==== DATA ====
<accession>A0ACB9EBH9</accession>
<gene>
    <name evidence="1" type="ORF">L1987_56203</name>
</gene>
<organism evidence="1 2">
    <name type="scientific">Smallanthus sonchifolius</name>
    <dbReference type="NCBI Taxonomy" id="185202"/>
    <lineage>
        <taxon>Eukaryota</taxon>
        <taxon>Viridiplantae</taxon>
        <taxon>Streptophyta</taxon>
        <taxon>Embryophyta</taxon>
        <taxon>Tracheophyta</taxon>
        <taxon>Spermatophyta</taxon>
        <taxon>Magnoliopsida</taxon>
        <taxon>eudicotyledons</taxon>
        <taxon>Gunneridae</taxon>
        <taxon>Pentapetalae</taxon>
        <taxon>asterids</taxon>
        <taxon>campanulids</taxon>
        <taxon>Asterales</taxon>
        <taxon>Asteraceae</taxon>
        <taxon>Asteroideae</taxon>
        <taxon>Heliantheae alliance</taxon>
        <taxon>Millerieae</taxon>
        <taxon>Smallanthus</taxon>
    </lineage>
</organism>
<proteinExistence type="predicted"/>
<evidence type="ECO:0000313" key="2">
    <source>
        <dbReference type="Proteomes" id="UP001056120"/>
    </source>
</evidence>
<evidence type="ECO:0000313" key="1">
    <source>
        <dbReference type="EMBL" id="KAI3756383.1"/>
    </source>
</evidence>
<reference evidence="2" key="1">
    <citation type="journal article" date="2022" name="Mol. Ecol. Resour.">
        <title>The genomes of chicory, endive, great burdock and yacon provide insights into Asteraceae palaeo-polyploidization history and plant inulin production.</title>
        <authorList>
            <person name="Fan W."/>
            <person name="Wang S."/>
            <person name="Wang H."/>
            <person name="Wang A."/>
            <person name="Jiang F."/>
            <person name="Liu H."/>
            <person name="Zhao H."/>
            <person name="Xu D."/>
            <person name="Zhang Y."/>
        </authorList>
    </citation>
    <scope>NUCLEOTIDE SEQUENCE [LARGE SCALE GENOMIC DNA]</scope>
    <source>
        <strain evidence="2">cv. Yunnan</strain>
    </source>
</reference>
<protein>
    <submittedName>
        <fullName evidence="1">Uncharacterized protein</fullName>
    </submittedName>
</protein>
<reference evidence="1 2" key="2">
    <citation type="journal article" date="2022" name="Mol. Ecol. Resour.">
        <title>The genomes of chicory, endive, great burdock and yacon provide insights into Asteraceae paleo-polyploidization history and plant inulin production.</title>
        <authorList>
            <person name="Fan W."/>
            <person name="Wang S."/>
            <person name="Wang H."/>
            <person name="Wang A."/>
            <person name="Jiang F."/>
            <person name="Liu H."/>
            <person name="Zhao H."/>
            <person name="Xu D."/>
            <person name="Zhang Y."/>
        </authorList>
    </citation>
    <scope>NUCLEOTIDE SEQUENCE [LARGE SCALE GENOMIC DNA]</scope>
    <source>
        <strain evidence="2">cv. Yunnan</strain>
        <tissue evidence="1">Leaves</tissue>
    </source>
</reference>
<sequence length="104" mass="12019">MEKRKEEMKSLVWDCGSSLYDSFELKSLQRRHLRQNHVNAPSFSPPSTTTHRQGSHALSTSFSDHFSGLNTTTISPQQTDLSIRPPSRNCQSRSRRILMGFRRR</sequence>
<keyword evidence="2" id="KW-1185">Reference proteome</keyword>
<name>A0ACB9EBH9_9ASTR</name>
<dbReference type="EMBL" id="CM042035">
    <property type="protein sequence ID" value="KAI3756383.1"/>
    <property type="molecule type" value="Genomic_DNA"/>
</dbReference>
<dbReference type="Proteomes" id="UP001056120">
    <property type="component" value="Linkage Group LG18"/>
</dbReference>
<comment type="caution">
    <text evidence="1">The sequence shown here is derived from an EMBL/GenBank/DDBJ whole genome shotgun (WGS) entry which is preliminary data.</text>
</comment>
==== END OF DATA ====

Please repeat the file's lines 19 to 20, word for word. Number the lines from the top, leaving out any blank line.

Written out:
        <taxon>asterids</taxon>
        <taxon>campanulids</taxon>